What you need to know about credit and job applicationsFirst, you should know that there are some rules as to what credit information an employer can ask for, and even whether they have the right to do a credit check on you at all. The federal Fair Credit Reporting Act (FCRA, amended in 2003) includes some key protections for job seekers.Written permission to the employer from the person being investigated is absolutely required. Then again, if you say no, you can probably forget about the job. One interesting FCRA exclusion: “Written consent generally is not required in the trucking industry.”But you should also know that once permission is given, if you are working for the company, your employer can run another check at any time. This is true even for current employees who are being considered for promotions or reassignment.FYI … I believe the Fair Isaac credit score (FICO score), is NOT included in the modified employer report (they don’t get the full report you get), which also doesn’t include account numbers or year of birth.
Are employers legally allowed to check credit history?Although the FCRA requires that an employer should have a sound business reason for doing a credit check, there are probably ways for employers to stretch the concept of business reason. A sound reason would be handling money or company finances.But cases can be made for legitimate business purposes if the potential employee is handling data that relates to company finances, or perhaps is privy to confidential business strategies. Managers are generally subject to this credit check practice.But certain states offer even more protection, including the amounts of money being handled that would constitute a sound business reason. So check with your local or state consumer protection agencies or your attorney general’s office.As far as I know, at this time the states with additional restrictions on employer credit checks are California, Connecticut, Hawaii, Illinois, Maryland, Oregon, Vermont and Washington.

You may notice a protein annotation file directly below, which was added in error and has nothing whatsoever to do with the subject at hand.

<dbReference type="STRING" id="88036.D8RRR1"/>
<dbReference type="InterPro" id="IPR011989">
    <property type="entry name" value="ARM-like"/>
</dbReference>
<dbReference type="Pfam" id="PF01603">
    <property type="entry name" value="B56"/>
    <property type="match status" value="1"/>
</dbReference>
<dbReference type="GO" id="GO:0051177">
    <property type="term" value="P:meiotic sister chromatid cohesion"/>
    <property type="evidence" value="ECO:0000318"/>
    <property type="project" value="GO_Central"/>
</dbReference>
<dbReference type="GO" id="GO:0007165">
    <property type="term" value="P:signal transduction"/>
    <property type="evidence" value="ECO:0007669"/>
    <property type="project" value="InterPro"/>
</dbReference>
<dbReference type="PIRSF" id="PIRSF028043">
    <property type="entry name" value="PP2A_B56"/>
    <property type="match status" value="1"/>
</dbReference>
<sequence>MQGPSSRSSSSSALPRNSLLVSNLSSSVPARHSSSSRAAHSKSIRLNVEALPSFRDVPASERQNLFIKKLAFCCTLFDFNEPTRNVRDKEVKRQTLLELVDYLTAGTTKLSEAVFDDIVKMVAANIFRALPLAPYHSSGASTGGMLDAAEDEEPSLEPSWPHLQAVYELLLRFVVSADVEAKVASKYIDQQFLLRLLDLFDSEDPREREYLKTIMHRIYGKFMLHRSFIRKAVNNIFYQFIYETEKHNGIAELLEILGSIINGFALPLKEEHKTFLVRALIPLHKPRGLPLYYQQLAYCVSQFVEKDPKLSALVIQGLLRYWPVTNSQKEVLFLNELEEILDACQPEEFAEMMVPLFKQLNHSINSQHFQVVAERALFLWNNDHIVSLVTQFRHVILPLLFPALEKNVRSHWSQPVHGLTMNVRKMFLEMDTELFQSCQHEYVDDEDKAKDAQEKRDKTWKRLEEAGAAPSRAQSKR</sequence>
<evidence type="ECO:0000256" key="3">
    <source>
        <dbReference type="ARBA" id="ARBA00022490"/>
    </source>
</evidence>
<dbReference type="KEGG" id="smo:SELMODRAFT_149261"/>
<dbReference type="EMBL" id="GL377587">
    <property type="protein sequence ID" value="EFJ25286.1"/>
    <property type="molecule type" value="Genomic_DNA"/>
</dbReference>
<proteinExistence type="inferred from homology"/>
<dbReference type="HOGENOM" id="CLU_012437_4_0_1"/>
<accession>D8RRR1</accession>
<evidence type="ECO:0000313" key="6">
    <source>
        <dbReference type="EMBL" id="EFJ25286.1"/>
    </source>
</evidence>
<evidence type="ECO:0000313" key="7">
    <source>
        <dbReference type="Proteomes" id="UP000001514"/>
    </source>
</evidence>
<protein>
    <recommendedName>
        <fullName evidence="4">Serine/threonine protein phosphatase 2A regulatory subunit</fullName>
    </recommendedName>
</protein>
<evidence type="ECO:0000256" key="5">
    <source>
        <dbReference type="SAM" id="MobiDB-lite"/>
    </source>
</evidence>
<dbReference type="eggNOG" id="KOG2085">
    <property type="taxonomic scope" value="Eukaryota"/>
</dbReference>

What if you are denied a job because of your credit?If the credit report is the reason, the employer owes you an explanation and (I believe) a copy of the information they based their decision on. But, of course, an employer could always just say they rejected you for other reasons. Not legal for them to do that, but you’d have to prove it.If you suspect you are being unfairly denied without proper disclosure, you can contact the agencies I mentioned earlier: local or state consumer protection agencies or your attorney general’s office.If you have been denied a job because of your credit, it’s important for you to make sure the information is accurate. Credit reports contain errors more often than they like to admit. You have a right to show there’s been an error. There can also be circumstances that are not a reflection of the way you normally operate; credit problems do not in and of themselves mean the employee is not trustworthy.You have a right to explain any discrepancies or extraordinary circumstances that may change the way the employer views your history. That said, a sketchy credit history with continued defaults and large amounts of outstanding debt can be a legitimately valid signal to the employer for caution on many levels when it comes to how you’d handle the job.So if there are some real credit issues in your reports, have a really good story explaining steps you’ve taken to turn things around!
What you need to do right nowYour credit report is an essential part of your job search. Whether you are looking for a job or not, I strongly advise you get a copy of your free annual credit report right away – if you haven’t already done so in the past year. Your credit score can even affect your chances of getting a promotion!The three agencies that pretty much control the credit report market are Equifax, Experian and TransUnion. You can go to AnnualCreditReport.com once a year to get your truly free credit report. Other sites might claim to have free reports, but this is the site that gives you the annual reports you’re entitled to by the amended FCRA.Make sure to look at a report from EACH company, since they are not the same. I know that seems stupid, but one company can contain an important error that the others don’t have – and yet that one error can get in the way of your job offer.Oh … and if you are unemployed but expect to apply for employment within 60 days, you are entitled to a free report even if you asked for one within the past year.Why do I say get your reports right now? You have a right to notify the credit reporting agencies of errors and get them resolved. Anything you can clean up ahead of time is one less thing to deal with when you are focusing on what really matters, getting your new job!Do you have a job search credit story to share? Any additional credit history advice to help job seekers?
More articles you might enjoy: